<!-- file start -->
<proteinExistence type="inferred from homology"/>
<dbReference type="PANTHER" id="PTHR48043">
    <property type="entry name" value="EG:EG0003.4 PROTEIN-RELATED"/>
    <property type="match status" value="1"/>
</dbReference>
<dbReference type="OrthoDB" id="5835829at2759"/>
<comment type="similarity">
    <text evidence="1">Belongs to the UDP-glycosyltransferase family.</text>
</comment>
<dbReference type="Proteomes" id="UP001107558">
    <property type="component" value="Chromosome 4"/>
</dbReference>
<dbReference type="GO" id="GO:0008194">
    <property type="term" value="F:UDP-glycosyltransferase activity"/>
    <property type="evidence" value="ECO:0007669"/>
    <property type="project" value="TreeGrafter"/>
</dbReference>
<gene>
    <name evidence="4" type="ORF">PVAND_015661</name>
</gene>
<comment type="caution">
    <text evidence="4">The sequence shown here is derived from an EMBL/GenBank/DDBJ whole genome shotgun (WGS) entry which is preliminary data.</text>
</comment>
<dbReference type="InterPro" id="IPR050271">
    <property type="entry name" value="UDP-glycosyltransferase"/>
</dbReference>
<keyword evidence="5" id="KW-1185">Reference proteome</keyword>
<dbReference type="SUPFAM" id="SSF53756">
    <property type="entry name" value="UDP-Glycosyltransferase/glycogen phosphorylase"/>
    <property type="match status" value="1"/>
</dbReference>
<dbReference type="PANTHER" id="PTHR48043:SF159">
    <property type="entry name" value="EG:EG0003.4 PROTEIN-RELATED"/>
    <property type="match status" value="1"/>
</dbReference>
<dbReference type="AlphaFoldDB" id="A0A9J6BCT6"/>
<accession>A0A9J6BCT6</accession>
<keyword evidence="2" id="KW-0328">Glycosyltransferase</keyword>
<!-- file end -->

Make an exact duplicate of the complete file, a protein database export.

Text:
<proteinExistence type="inferred from homology"/>
<dbReference type="PANTHER" id="PTHR48043">
    <property type="entry name" value="EG:EG0003.4 PROTEIN-RELATED"/>
    <property type="match status" value="1"/>
</dbReference>
<dbReference type="OrthoDB" id="5835829at2759"/>
<comment type="similarity">
    <text evidence="1">Belongs to the UDP-glycosyltransferase family.</text>
</comment>
<dbReference type="Proteomes" id="UP001107558">
    <property type="component" value="Chromosome 4"/>
</dbReference>
<dbReference type="GO" id="GO:0008194">
    <property type="term" value="F:UDP-glycosyltransferase activity"/>
    <property type="evidence" value="ECO:0007669"/>
    <property type="project" value="TreeGrafter"/>
</dbReference>
<gene>
    <name evidence="4" type="ORF">PVAND_015661</name>
</gene>
<comment type="caution">
    <text evidence="4">The sequence shown here is derived from an EMBL/GenBank/DDBJ whole genome shotgun (WGS) entry which is preliminary data.</text>
</comment>
<dbReference type="InterPro" id="IPR050271">
    <property type="entry name" value="UDP-glycosyltransferase"/>
</dbReference>
<keyword evidence="5" id="KW-1185">Reference proteome</keyword>
<dbReference type="SUPFAM" id="SSF53756">
    <property type="entry name" value="UDP-Glycosyltransferase/glycogen phosphorylase"/>
    <property type="match status" value="1"/>
</dbReference>
<dbReference type="PANTHER" id="PTHR48043:SF159">
    <property type="entry name" value="EG:EG0003.4 PROTEIN-RELATED"/>
    <property type="match status" value="1"/>
</dbReference>
<dbReference type="AlphaFoldDB" id="A0A9J6BCT6"/>
<accession>A0A9J6BCT6</accession>
<keyword evidence="2" id="KW-0328">Glycosyltransferase</keyword>